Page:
Curry Time Travel The magical ability for food to catapult us back through time into our own past is one of the most amazing things about our sense of taste, and no one has done more in writing to illustrate it that Marcel Proust--his evocation of his past through a bite of a madeleine is so famous that I know it without ever having gone anywhere near In Search of Lost Time (or Remembrance of Things Past if you prefer the old translation).
My recent time traveling started around Oktoberfest, when I rediscovered currywurst. A trip to the fantastic street cart Hallo Berlin brought it all back to me.
Currywurst was invented relatively recently in Berlin, and has apparently become one of the most popular street snacks in the city and in Germany. It is essentially bratwurst slathered in curry ketchup, or regular ketchup sprinkled with curry powder, or, as they do at Hallo Berlin, curry ketchup sprinkled with curry powder. It's become so popular in Germany that the Deutsches Currywurst Museum opened in Berlin in August of last year, an entire museum devoted to the cuisine.
I first had curry ketchup on my first day in Germany, back when I was 17 and in Berlin on a monthlong school trip. We'd been in the country about six hours and our first big outing was to see a soccer game at the Olympic Stadium. We'd yet to start testing our boundaries and start drinking, had no interest in soccer at the time, and were punchdrunk with jetlag. My friend Amanda and I roamed the stadium and started eating. We got some french fries, fearful that they would put mayo on them (we'd seen Pulp Fiction, after all, though apparently not paid very close attention to it), but managed to get them with ketchup instead. Awesome ketchup. Curry ketchup.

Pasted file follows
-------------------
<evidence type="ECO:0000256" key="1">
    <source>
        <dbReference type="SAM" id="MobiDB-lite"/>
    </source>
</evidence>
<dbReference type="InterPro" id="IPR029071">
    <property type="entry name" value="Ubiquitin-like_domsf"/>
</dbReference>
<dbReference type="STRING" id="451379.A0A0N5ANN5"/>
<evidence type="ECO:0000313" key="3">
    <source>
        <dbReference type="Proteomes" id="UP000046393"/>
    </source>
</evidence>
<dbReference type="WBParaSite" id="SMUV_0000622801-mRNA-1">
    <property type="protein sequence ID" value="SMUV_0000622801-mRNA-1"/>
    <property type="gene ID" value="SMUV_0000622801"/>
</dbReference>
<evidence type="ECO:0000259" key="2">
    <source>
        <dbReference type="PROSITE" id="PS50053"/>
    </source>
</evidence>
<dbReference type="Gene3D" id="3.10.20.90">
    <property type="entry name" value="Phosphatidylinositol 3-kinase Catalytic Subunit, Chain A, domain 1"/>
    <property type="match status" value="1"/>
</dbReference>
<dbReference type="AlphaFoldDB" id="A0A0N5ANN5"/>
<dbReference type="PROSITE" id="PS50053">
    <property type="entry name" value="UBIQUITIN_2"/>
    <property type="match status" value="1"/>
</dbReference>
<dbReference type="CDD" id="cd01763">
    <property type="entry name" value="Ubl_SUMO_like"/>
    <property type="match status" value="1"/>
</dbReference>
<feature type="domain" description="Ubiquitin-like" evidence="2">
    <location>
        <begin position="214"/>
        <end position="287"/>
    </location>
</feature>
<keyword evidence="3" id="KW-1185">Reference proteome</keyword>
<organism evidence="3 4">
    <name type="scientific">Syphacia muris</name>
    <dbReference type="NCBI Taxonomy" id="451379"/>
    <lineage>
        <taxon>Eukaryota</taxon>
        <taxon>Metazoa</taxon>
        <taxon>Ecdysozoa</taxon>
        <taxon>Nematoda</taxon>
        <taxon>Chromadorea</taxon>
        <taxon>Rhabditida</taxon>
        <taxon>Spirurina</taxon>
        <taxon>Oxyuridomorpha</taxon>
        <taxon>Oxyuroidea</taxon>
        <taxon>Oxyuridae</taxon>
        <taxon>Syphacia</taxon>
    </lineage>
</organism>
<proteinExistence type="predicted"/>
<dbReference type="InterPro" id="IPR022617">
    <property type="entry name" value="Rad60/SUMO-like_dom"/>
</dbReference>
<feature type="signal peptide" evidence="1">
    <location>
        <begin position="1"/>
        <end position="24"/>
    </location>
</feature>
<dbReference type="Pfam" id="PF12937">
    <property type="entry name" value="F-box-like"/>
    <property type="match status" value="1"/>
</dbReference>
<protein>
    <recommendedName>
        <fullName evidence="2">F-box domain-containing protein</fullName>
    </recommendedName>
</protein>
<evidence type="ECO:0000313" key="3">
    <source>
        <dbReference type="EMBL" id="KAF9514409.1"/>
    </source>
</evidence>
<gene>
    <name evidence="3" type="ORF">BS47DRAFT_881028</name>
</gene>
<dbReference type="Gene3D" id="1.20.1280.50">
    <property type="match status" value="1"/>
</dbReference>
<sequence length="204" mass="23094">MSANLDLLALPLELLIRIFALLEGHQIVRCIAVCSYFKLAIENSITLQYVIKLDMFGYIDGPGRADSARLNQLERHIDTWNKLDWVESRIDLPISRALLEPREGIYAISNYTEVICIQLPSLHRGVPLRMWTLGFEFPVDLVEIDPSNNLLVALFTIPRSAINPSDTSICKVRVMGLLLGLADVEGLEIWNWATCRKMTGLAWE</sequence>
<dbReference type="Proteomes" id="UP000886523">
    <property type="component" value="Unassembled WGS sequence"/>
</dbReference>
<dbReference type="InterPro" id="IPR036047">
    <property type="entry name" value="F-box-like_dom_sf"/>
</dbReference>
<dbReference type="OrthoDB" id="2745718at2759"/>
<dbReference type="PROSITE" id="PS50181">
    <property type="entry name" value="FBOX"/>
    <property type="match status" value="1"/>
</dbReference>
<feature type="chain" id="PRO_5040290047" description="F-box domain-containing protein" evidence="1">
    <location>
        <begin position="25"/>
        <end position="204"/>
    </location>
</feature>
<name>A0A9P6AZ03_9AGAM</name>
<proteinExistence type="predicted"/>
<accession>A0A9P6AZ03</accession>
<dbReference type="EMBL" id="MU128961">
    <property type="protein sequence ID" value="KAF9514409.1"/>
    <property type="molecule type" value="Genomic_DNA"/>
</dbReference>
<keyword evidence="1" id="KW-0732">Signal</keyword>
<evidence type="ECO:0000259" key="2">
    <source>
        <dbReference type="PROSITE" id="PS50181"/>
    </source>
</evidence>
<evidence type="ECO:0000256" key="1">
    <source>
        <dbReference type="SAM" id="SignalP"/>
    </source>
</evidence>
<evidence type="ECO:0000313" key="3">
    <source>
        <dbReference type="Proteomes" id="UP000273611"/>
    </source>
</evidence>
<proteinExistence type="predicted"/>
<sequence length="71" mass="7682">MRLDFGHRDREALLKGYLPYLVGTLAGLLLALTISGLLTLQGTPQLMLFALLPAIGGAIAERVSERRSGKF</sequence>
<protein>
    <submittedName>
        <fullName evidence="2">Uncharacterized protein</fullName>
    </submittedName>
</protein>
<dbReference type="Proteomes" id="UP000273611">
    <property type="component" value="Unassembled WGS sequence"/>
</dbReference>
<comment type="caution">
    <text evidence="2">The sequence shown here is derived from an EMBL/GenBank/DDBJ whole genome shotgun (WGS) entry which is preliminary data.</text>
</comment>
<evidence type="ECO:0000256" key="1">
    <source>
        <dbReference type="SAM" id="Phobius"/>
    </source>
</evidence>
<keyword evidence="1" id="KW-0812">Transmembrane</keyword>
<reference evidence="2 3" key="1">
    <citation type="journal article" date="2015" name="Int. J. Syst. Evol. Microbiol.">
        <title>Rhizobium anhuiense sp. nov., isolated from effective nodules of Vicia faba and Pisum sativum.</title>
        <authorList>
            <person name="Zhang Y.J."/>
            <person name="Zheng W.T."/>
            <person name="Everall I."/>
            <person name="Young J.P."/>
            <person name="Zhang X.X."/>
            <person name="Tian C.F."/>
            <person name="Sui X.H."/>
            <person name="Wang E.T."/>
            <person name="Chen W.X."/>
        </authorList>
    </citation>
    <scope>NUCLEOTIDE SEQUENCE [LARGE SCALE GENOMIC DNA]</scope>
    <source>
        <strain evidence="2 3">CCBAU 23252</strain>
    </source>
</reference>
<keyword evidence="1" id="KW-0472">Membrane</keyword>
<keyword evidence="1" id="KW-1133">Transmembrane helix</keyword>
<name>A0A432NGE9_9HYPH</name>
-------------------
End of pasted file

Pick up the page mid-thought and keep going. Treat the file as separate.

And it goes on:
We sat on a bench, tucked into our fries and cleaned them out before we even looked up. It was only then that I realized something: oh yeah! I've seen photos of Hitler shouting from this very spot. Olympic Stadium. Those Olympics.
It was a memorable day. The drinking started later that night. We've forgotten most of that.
I next had it completely by accident on the streets of Vienna. During my entire time backpacking across Europe, I mostly survived on street food: Falafel and panini on the streets of France, chips shops in the UK along with doner kebabs. Austria was all about sausage, and the currywurst craze had caught on there. That's where I first put a name to the taste.
If you're unlucky, an amazing food will take you back to one moment in time. It's nice to be able to travel up and down memory lane with a food. It's even better to be experience that taste enough so you don't even remember all the times you've had it: my girlfriend came back from visiting her parents over Christmas with a bottle of curry ketchup. Now I can have it every morning, if I choose, with my hash browns. Hitler never shouted from my kitchen, but at least it's home.